Tag Archives: clothing manufacturing

2013: Accentuate the Positive: A Year in Ethical Fashion

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Macklemore & Ryan Lewis at a Thrift Shop

 Maybe it’s the New Year’s Eve champagne talking, but I must admit that I feel somewhat hopeful about the direction discussions about fashion and clothing production have taken this past year. For New Year’s, a list seems appropriate. Here are some stories from 2013 that have given me reason to hope that the fashion industry and our own patterns of consumption are changing as we head into 2014.

1. Trendsetter of 2013? Goodwill.  I appreciate Guy Trebay’s insight about the relationship between secondhand shopping and internet culture from his end-of-the-year assessment of pop culture in fashion, “We live in a thrift shop culture, compelled by daily, hourly and constantly refreshed trips to the Goodwill outlet that is the web. There we find all the stuff for assembling the “curated” selves who experts say are the new American trendsetters, D.I.Y. solipsists. Like Macklemore, we repurpose, we mash up, we grab things off the sale rack and try it on for size.” Trebay is referring, of course, to the Thrift Shop by Macklemore and Ryan Lewis, the music video that celebrates secondhand culture.

Trebay goes onto say, “It was as though, in the past year, beleaguered consumers decided to take back fashion, to follow Macklemore’s lead and scour the cultural sale rack for what’s already hanging around. In the process they rediscovered the durable qualities of Made in U.S.A. labels like Filson and also only-in-America garments like Daisy Dukes.” And what’s great is the more we satisfy the shopping craving with secondhand, the less that goes into the landfill.

Pie chart of country-of-origin of my students' clothing

Pie chart of country-of-origin of my students’ clothing

I observed this tendency of appreciating secondhand and re-discovering clothing made in the USA in the project we conducted in my Introduction to Human Society course of counting our clothing. Here’s a pie chart of the country-of-origin for where my students’ clothing comes from. We weren’t surprised by China (in purple) taking up the largest wedge, but we were surprised that USA (in granny-smith apple green) was the second largest piece of the pie. The reason, we discovered, is that most of us were not participating in the fast fashion trend of impulse purchases and quick disposal. We were holding onto our clothing, including older items that were made in the USA, purchased when retailers like Urban Outfitters had more such options.

2.         Clothing Production Returning to the United States. In 2012, the story that the US. Olympic team uniforms were outsourced made news (for the 2014 Winter Olympics, they will be made in the USA). In 2013, the New York Times has been reporting that at least some clothing production – even if it remains priced at the luxury end – is returning to the U.S.

In fact, here in Minnesota, there are not quite enough trained garment workers to meet the new demand as a wave of sewing jobs pile up at U.S. factories. Why I find this hopeful is not really a matter of patriotism– I’m happy to see clothing production return to wherever its home consumers live. What matters to me is that this should mean clothing is being produced in better working conditions and for higher wages.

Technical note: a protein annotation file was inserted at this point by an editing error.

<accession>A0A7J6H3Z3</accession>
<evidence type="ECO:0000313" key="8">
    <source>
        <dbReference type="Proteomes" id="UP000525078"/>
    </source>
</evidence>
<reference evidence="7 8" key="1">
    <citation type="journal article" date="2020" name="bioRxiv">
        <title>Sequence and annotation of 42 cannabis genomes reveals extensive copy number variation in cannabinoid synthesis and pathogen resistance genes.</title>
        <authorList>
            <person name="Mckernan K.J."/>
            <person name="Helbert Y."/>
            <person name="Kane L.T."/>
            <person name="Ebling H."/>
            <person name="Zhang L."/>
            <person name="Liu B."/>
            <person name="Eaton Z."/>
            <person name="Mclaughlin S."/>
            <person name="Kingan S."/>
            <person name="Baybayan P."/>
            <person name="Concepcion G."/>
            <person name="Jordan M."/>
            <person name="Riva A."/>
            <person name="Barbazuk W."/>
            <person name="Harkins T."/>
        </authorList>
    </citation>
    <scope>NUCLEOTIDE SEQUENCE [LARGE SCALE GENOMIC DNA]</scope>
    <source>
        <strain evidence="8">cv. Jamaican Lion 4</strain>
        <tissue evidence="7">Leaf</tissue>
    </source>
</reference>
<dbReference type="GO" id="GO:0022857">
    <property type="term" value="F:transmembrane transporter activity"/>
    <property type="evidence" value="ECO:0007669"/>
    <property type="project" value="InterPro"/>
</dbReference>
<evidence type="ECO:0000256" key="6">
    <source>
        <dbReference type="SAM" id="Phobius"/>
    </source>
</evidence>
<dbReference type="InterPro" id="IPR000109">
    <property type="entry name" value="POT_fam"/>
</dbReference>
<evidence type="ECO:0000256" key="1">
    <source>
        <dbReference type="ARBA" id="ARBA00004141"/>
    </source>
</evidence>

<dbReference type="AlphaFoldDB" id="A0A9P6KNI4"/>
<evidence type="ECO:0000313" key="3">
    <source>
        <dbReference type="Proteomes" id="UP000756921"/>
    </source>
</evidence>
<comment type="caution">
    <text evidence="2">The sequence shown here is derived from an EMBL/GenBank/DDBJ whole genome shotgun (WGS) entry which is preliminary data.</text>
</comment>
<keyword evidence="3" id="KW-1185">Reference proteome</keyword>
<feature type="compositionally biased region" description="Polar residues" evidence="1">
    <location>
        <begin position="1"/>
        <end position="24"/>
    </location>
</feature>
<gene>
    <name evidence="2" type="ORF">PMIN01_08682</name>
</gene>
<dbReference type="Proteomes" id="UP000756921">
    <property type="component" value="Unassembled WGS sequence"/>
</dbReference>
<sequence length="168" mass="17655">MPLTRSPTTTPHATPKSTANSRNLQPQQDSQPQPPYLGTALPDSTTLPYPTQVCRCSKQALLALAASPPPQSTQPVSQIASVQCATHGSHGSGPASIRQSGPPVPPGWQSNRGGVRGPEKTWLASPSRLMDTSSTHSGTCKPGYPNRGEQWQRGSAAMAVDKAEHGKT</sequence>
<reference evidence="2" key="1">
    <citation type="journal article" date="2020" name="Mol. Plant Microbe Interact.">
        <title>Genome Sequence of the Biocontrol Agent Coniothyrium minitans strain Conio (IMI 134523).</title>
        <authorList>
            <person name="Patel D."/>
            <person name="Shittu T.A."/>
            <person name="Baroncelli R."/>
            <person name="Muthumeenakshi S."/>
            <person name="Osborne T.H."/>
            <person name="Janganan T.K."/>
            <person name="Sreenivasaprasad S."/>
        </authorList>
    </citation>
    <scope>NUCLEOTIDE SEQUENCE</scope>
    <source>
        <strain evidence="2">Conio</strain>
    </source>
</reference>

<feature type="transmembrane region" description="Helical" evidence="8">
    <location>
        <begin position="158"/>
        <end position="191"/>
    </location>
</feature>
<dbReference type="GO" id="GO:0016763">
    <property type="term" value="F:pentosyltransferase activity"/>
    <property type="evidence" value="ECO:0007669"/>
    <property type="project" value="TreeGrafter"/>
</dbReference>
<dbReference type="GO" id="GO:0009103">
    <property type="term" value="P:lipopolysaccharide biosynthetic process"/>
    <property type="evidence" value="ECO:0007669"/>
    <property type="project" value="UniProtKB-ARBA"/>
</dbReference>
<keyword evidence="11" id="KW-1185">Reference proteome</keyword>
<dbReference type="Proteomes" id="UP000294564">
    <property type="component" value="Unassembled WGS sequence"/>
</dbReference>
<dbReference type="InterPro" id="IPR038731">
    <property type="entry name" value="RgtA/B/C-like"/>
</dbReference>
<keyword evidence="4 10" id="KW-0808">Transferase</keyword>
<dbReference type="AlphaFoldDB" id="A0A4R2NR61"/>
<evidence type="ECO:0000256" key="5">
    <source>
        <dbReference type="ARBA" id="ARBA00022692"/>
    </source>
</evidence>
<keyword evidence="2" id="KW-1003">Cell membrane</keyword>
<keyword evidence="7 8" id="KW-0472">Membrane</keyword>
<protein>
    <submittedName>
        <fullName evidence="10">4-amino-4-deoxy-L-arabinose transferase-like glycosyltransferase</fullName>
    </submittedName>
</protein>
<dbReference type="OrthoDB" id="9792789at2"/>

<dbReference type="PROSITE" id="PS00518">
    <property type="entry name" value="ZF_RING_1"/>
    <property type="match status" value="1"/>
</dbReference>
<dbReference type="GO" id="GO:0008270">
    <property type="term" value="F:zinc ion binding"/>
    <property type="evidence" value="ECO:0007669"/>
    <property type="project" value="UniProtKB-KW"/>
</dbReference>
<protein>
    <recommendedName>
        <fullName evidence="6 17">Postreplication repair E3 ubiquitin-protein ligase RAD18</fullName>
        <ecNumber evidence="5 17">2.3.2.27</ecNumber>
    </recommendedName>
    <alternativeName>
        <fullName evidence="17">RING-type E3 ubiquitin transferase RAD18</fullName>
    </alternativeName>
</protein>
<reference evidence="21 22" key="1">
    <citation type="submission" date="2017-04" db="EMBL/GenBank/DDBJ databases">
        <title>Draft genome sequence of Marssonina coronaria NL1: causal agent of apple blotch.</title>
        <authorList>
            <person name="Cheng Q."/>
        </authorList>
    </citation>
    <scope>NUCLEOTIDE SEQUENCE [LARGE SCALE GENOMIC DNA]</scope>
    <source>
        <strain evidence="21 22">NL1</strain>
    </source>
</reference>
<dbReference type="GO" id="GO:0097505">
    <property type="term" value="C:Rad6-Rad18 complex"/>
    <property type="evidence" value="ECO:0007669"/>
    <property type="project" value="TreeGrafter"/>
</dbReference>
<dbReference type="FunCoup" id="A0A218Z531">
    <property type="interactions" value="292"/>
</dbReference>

3.         Planet Money’s T-Shirt Project.  National Public Radio’s Planet Money produced a short video series that tracked the production of a Planet Money t-shirt from start to finish. The series begins with the harvesting of cotton in Mississippi to the weaving of cotton into fabric to the sewing of the t-shirts in Bangladesh and Columbia to shipping the t-shirts back to the U.S. I found the chapter on those who sew our t-shirts most compelling, and was intrigued to learn that some believe garment industry wages can only go up because Bangladesh is as low as a company can go in trying to attain well-enough-made cheap clothing. Planet Money also reports that no one – not even Bangladeshi workers’ rights advocates – want the garment industry to leave Bangladesh.

4.         H & M commits to more sustainably produced fashion. It’s great that small producers and luxury brands are able to return production to the U.S. But as I noted in The Conscientious Consumer and the Guilty Closet, it’s difficult for most people to have a completely fair-trade closet. That’s why it’s so important that the big brands of fast fashion get on the sustainability path. I’m sure H & M has a long way to go, but I appreciate that they’ve started the journey.

5.         I’ll end with a wish for 2014. My wish is that fashion brands become more accountable to their workers in terms of paying livable wages and requiring them to work in safe conditions, wherever their brands are produced. Just yesterday, the New York Times reported that companies are dodging responsibility for their contribution to the fast pace that led to safety concerns being ignored before the Rana Plaza factory collapse. Here in the U.S. there is talk about raising the minimum wage  and providing workers with more livable wages– whether they are those sewing the clothing or those selling it in the malls. My wish for 2014 is a tall one – that higher wages and safer working conditions becomes a reality, worldwide.